IMF chief says US-China tensions ‘threat’ to world economy

IMF Managing Director Christine Lagarde addresses the Paris Forum at the Economy Ministry in Paris on May 7, 2019. (AFP)
Updated 07 May 2019

IMF chief says US-China tensions ‘threat’ to world economy

PARIS: The head of the International Monetary Fund said Tuesday that fresh trade tensions between the United States and China were the main threat to the world economy.
“Clearly the tensions between the United States and China are the threat for the world economy,” Christine Lagarde told journalists at a conference in Paris, adding that recent “rumors and tweets” made an agreement between the countries less likely.
President Donald Trump jolted global markets on Monday by threatening on Twitter that tariffs already imposed on $200 billion in Chinese exports to US would more than double to 25 percent on Friday from their current level of 10 percent.
Also speaking at the Paris Forum event, French Economy Minister Bruno Le Maire warned about the impact of a trade war between the world’s two biggest economies.
“We are looking very carefully at the current negotiations between China and the US. We want these negotiations to stick with principles of transparency and multilateralism,” he said, speaking in English.
He called on the two sides to “avoid decisions that would threaten and jeopardize world growth in the coming months.”
“Raising tariffs is always a deadlock and a negative decision for everybody — for the US, for China, for the eurozone, for Europe and for growth all over the world,” he said.
Le Maire cautioned that during a period of slowdown in world growth there should not be “negative decisions that could accelerate that slowdown.”
China said Tuesday its top trade negotiator will visit the United States for talks with his American counterparts this week.
The countries have been locked in talks to resolve tensions that have seen both of them impose tariffs on goods worth $360 billion.
Treasury Secretary Steven Mnuchin has described the negotiations as 90 percent complete but told reporters that in recent days the talks went “substantially backward,” which he blamed on China reneging on previous commitments.


HSBC France to leave its Champs Elysees headquarters

Updated 18 min 7 sec ago

HSBC France to leave its Champs Elysees headquarters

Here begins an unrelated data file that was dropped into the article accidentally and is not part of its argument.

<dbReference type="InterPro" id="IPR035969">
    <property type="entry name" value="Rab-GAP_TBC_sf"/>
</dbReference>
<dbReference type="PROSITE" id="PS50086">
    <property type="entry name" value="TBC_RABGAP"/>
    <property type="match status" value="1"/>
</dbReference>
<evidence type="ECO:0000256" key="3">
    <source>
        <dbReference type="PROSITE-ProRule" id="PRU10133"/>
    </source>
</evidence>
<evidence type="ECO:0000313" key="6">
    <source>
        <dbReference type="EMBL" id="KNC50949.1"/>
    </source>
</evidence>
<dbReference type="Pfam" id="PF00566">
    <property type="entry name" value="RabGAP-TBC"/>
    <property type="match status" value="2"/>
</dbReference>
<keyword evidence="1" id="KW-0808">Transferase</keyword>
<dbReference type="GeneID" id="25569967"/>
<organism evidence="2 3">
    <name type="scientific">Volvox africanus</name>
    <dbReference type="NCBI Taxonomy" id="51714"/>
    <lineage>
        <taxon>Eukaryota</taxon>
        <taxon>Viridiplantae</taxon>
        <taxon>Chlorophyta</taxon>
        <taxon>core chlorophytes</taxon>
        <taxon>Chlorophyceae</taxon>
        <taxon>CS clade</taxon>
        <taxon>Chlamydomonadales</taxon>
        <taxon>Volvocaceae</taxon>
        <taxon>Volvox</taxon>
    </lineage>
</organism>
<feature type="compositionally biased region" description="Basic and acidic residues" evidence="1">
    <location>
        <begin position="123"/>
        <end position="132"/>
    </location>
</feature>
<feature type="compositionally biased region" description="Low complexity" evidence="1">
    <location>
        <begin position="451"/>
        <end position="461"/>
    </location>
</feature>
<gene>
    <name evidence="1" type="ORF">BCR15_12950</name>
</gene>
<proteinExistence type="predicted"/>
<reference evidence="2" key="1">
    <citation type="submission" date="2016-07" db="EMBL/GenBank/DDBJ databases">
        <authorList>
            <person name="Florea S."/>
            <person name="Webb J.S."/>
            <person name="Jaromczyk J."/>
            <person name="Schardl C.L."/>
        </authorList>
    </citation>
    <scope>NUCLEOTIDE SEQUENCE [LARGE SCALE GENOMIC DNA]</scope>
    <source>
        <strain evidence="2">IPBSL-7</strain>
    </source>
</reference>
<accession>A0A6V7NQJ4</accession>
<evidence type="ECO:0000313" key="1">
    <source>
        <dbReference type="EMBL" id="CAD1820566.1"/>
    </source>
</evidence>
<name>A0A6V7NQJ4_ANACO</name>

• HSBC France has a project of moving its headquarters by 2020
  • The building would be fit for 1,200 employees working mostly in corporate and investment banking and wealth management

PARIS/LONDON: HSBC France said on Wednesday its teams will leave a prestigious headquarters on Paris' Champs Elysees avenue by 2020 in an emblematic move ahead of the planned sale of its retail business in the country.
The exit and planned sale, following a strategic review of the group's French retail activities, are part of a broader cost-cutting effort under interim Chief Executive Noel Quinn.
"HSBC France has a project of moving its headquarters by 2020 to 38 av Kleber, 500 meters away from its actual headquarters that was sold in 2010," the bank said in a statement.
The building would be fit for 1,200 employees working mostly in corporate and investment banking and wealth management.
Another 500 employees will be moved to HSBC's hub in La Defense business district which now houses 4,000 of the bank's employees and to branches close to the Champs Elysees building.
HSBC France sold its headquarters at 103 avenue Champs Elysees, and a building in front of it at 15 rue Vernet, to Qatari investors and has rented them since then.
The move is necessitated because the owner wants to regain control of the buildings and also because HSBC needs to save money, a source familiar with the matter said on Wednesday.
Office rents in Paris are rising to levels not seen since at least 2003, according to Immostat data, as vacancy rates are at record lows.
HSBC inherited the historic headquarters when it bought the French retail operations of Crédit Commercial de France (CCF) in 2000.
At the beginning of the 20th century, the building was a hotel where World War One spy and exotic dancer Mata Hari was arrested.
HSBC Holdings has hired U.S. investment bank Lazard Ltd to sell its French retail business, a source close to the matter told Reuters on Tuesday.
Quinn is expected to unveil the first details of his strategic overhaul of the bank when it reports third-quarter earnings on Oct. 28.
Quinn is auditioning for the full-time CEO job and insiders said he is under pressure to take decisive action after Chairman Mark Tucker indicated his predecessor John Flint had not moved quickly enough to turn around the lender's performance.